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The term citizen energy communities refers to actors and projects in a single location, while renewable energy communities are not limited in this way, which means that someone in BiH can own a share in a solar power plant in South Africa, for example. This detail is important, he noted, for all countries with large diaspora communities.

Miljević: energy produced by consumers will always be available to them

Another difference is in that RECs can produce all kinds of energy, while CECs generate only electricity.

Another benefit of these communities, which is particularly important today, is energy security, given that consumers who produce a portion or all the energy they consume will always have that energy at their disposal regardless of what is going on with large state-owned power utilities.

The key to success in the field of citizen energy is to transpose EU directives correctly, adopt adequate by-laws, ensure easy access to the grid, and provide support in the form or information, promotion, technical assistance, and subsidies, according to Miljević.

Greece: the liberal approach has yielded results, but not up to expectations

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Greece is among the EU countries with the highest numbers of energy communities, and its experience is significant for any country that has yet to develop this concept, mainly in terms of missteps in creating the regulatory framework.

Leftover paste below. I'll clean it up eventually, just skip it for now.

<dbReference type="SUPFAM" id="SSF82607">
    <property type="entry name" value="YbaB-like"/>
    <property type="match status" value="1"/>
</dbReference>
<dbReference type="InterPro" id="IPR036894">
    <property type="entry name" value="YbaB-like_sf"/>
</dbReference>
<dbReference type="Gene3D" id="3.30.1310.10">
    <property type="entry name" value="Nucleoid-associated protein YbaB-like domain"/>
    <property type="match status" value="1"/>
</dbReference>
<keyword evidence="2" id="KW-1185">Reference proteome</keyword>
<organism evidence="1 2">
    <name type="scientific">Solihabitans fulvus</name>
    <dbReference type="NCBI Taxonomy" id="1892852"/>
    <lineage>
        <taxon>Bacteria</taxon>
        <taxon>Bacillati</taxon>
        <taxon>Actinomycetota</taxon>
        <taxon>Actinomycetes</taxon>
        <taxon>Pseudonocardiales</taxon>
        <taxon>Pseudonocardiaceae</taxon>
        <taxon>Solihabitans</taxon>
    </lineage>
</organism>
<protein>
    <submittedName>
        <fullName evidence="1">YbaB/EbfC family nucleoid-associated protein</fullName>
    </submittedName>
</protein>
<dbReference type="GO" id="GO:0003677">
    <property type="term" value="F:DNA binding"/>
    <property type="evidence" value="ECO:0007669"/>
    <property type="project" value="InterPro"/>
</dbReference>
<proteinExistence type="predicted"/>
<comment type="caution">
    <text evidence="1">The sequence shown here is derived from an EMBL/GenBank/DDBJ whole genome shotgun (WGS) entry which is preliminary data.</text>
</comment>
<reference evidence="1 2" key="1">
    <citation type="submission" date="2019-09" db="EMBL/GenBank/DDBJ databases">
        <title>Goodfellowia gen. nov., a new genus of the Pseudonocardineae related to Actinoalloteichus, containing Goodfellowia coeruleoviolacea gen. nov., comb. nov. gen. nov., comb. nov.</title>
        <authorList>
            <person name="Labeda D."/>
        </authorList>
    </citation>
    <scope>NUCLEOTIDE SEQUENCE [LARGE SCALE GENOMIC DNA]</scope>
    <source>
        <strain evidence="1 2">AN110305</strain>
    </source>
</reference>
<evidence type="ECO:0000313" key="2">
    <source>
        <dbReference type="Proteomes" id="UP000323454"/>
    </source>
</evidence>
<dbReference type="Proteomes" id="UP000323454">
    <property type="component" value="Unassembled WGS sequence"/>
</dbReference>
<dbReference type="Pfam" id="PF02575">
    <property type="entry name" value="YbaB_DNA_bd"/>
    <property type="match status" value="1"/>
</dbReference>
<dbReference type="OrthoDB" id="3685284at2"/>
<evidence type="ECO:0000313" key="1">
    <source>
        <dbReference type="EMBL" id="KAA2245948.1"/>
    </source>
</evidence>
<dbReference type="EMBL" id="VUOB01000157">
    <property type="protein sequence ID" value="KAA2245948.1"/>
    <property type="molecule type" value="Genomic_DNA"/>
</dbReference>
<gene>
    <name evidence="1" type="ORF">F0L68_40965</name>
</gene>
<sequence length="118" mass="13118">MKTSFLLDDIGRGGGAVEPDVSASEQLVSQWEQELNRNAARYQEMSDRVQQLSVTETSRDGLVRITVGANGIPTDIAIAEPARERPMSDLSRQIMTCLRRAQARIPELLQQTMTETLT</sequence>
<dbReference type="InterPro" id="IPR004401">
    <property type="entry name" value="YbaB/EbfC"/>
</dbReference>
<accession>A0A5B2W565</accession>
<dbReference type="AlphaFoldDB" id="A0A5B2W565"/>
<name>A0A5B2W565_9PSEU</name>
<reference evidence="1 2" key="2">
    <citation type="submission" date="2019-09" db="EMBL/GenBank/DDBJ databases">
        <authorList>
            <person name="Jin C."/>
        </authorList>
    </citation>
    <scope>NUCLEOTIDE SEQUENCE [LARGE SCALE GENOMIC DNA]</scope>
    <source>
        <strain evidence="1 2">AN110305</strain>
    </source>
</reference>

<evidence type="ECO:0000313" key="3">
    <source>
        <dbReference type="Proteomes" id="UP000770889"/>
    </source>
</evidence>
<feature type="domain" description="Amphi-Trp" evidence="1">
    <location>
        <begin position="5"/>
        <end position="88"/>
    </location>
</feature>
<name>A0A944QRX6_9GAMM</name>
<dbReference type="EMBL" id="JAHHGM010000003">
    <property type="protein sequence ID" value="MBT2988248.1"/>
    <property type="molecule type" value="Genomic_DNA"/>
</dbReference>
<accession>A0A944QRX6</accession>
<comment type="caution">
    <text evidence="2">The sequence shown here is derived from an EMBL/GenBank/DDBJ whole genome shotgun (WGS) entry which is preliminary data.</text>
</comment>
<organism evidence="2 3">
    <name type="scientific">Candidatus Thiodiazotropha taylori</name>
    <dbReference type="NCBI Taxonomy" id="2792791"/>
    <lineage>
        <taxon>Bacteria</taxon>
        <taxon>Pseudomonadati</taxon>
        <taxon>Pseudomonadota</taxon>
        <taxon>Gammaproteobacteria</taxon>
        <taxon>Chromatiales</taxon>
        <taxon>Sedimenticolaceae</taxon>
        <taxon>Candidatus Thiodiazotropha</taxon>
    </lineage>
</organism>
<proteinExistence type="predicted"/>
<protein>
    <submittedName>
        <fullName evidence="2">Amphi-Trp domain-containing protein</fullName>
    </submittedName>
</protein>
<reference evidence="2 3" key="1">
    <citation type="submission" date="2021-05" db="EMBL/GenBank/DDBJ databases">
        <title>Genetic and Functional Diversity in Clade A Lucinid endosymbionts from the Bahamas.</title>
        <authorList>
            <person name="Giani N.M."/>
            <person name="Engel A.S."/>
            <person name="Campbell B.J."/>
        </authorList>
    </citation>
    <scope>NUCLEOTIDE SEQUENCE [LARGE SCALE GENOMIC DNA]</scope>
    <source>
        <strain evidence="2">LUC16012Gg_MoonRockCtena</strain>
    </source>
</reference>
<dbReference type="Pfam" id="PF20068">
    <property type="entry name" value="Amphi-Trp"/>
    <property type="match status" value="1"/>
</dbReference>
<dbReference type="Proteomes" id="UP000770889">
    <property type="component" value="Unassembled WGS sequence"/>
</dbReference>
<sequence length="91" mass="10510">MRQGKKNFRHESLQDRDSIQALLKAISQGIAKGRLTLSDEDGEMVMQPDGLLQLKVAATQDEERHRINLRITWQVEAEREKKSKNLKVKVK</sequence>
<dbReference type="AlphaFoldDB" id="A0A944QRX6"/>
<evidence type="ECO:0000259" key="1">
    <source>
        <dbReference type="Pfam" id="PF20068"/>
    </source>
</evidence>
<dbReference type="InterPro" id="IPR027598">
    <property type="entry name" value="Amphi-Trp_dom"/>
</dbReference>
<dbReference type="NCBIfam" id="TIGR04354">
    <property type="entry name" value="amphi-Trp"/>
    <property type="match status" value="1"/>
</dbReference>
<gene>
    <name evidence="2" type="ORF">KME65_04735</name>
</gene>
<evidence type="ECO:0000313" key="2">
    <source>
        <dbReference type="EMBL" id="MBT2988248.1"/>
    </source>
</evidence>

Greece introduced energy communities in 2019 and has so far seen the establishment of 1,300 of them, with a total capacity of about 600 MW, with a further 5,000 applications pending approval. However, these communities have failed to deliver on what is the key purpose of the concept, namely citizen participation.

Kuras: Greece has passed a new law to prevent private businesses from continuing with the current practice

Private companies in Greece have taken advantage of the loophole in the regulatory framework that allowed a for-profit energy community to be established by five or more members. This has resulted in a very small number of energy communities founded by citizens, only about a dozen so far, while most of the communities in the country were set up by private businesses.

Dimitris Kouras from ADMIE, the National Independent Power Transmission Operator (IPTO), said the reason companies did that is because energy communities were subject to far less stringent requirements for building a power plant.

In the end, the law on energy communities was good for the development of renewable energy sources, but not for energy communities as they should be – with much greater citizen participation, according to him.

Greece has now passed a new law, which is expected to prevent private firms from continuing with the current practice and enable a greater involvement of citizens. Under the new rules, an energy community can be established by no fewer than 60 members.

Croatia: the laws that introduced energy communities are in fact blocking them